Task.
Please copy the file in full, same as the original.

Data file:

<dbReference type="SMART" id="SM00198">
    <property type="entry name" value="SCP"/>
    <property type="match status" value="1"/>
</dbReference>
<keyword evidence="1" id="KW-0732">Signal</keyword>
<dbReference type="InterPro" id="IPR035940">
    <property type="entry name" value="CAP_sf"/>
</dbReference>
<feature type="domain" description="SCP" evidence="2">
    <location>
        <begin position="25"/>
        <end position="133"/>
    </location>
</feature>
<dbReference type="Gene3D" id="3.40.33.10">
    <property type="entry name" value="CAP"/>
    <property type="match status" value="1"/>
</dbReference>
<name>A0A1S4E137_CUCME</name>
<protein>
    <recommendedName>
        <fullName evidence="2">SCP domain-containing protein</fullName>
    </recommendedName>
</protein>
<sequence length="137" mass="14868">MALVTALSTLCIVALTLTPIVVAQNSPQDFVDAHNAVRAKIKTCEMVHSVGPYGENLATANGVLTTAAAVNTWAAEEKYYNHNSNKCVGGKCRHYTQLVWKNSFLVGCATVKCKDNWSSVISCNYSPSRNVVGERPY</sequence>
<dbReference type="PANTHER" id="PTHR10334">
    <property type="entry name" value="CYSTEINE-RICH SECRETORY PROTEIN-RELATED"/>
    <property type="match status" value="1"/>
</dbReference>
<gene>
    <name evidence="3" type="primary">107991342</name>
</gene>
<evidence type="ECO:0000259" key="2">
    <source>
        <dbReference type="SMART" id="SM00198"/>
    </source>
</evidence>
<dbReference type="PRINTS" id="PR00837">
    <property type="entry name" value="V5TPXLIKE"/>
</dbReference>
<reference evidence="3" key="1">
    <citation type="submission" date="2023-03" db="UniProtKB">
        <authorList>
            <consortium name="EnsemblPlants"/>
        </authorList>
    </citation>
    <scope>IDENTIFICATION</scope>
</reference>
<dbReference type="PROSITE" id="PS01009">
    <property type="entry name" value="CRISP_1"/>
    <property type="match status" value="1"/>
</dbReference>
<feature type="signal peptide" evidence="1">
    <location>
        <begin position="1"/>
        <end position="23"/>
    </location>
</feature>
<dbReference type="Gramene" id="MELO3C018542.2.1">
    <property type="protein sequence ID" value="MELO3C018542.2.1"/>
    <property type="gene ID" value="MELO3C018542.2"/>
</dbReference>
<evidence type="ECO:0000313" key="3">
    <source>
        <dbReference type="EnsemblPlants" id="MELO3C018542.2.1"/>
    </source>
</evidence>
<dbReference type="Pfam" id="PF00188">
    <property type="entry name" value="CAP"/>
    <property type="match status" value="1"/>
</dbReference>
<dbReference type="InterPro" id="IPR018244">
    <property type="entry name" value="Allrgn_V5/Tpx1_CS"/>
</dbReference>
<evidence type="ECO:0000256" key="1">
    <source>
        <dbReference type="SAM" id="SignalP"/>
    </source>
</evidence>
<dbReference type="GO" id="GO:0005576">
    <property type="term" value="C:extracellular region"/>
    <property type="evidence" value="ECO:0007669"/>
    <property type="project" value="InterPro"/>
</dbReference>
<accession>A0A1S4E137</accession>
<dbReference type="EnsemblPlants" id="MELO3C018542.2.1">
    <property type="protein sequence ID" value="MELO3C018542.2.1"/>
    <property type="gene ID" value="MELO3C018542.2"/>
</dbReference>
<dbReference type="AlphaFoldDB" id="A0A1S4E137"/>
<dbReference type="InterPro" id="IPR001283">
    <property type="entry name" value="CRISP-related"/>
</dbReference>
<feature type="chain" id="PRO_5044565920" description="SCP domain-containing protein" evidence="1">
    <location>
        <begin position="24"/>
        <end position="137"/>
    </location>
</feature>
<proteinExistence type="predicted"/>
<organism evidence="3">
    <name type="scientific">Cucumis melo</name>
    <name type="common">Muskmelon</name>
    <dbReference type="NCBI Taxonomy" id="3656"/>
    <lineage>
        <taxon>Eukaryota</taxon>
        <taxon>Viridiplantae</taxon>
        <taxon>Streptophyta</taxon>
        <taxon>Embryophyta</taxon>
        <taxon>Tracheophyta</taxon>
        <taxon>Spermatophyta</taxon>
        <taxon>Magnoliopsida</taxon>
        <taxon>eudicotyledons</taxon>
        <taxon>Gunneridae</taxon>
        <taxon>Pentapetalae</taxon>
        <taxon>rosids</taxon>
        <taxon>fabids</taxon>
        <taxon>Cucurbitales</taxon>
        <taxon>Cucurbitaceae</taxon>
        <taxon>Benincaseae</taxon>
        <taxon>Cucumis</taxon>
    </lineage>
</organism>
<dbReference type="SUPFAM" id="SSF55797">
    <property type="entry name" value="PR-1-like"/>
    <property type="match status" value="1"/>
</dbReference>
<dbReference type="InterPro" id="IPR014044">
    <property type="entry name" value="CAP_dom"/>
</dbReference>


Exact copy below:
<dbReference type="SMART" id="SM00198">
    <property type="entry name" value="SCP"/>
    <property type="match status" value="1"/>
</dbReference>
<keyword evidence="1" id="KW-0732">Signal</keyword>
<dbReference type="InterPro" id="IPR035940">
    <property type="entry name" value="CAP_sf"/>
</dbReference>
<feature type="domain" description="SCP" evidence="2">
    <location>
        <begin position="25"/>
        <end position="133"/>
    </location>
</feature>
<dbReference type="Gene3D" id="3.40.33.10">
    <property type="entry name" value="CAP"/>
    <property type="match status" value="1"/>
</dbReference>
<name>A0A1S4E137_CUCME</name>
<protein>
    <recommendedName>
        <fullName evidence="2">SCP domain-containing protein</fullName>
    </recommendedName>
</protein>
<sequence length="137" mass="14868">MALVTALSTLCIVALTLTPIVVAQNSPQDFVDAHNAVRAKIKTCEMVHSVGPYGENLATANGVLTTAAAVNTWAAEEKYYNHNSNKCVGGKCRHYTQLVWKNSFLVGCATVKCKDNWSSVISCNYSPSRNVVGERPY</sequence>
<dbReference type="PANTHER" id="PTHR10334">
    <property type="entry name" value="CYSTEINE-RICH SECRETORY PROTEIN-RELATED"/>
    <property type="match status" value="1"/>
</dbReference>
<gene>
    <name evidence="3" type="primary">107991342</name>
</gene>
<evidence type="ECO:0000259" key="2">
    <source>
        <dbReference type="SMART" id="SM00198"/>
    </source>
</evidence>
<dbReference type="PRINTS" id="PR00837">
    <property type="entry name" value="V5TPXLIKE"/>
</dbReference>
<reference evidence="3" key="1">
    <citation type="submission" date="2023-03" db="UniProtKB">
        <authorList>
            <consortium name="EnsemblPlants"/>
        </authorList>
    </citation>
    <scope>IDENTIFICATION</scope>
</reference>
<dbReference type="PROSITE" id="PS01009">
    <property type="entry name" value="CRISP_1"/>
    <property type="match status" value="1"/>
</dbReference>
<feature type="signal peptide" evidence="1">
    <location>
        <begin position="1"/>
        <end position="23"/>
    </location>
</feature>
<dbReference type="Gramene" id="MELO3C018542.2.1">
    <property type="protein sequence ID" value="MELO3C018542.2.1"/>
    <property type="gene ID" value="MELO3C018542.2"/>
</dbReference>
<evidence type="ECO:0000313" key="3">
    <source>
        <dbReference type="EnsemblPlants" id="MELO3C018542.2.1"/>
    </source>
</evidence>
<dbReference type="Pfam" id="PF00188">
    <property type="entry name" value="CAP"/>
    <property type="match status" value="1"/>
</dbReference>
<dbReference type="InterPro" id="IPR018244">
    <property type="entry name" value="Allrgn_V5/Tpx1_CS"/>
</dbReference>
<evidence type="ECO:0000256" key="1">
    <source>
        <dbReference type="SAM" id="SignalP"/>
    </source>
</evidence>
<dbReference type="GO" id="GO:0005576">
    <property type="term" value="C:extracellular region"/>
    <property type="evidence" value="ECO:0007669"/>
    <property type="project" value="InterPro"/>
</dbReference>
<accession>A0A1S4E137</accession>
<dbReference type="EnsemblPlants" id="MELO3C018542.2.1">
    <property type="protein sequence ID" value="MELO3C018542.2.1"/>
    <property type="gene ID" value="MELO3C018542.2"/>
</dbReference>
<dbReference type="AlphaFoldDB" id="A0A1S4E137"/>
<dbReference type="InterPro" id="IPR001283">
    <property type="entry name" value="CRISP-related"/>
</dbReference>
<feature type="chain" id="PRO_5044565920" description="SCP domain-containing protein" evidence="1">
    <location>
        <begin position="24"/>
        <end position="137"/>
    </location>
</feature>
<proteinExistence type="predicted"/>
<organism evidence="3">
    <name type="scientific">Cucumis melo</name>
    <name type="common">Muskmelon</name>
    <dbReference type="NCBI Taxonomy" id="3656"/>
    <lineage>
        <taxon>Eukaryota</taxon>
        <taxon>Viridiplantae</taxon>
        <taxon>Streptophyta</taxon>
        <taxon>Embryophyta</taxon>
        <taxon>Tracheophyta</taxon>
        <taxon>Spermatophyta</taxon>
        <taxon>Magnoliopsida</taxon>
        <taxon>eudicotyledons</taxon>
        <taxon>Gunneridae</taxon>
        <taxon>Pentapetalae</taxon>
        <taxon>rosids</taxon>
        <taxon>fabids</taxon>
        <taxon>Cucurbitales</taxon>
        <taxon>Cucurbitaceae</taxon>
        <taxon>Benincaseae</taxon>
        <taxon>Cucumis</taxon>
    </lineage>
</organism>
<dbReference type="SUPFAM" id="SSF55797">
    <property type="entry name" value="PR-1-like"/>
    <property type="match status" value="1"/>
</dbReference>
<dbReference type="InterPro" id="IPR014044">
    <property type="entry name" value="CAP_dom"/>
</dbReference>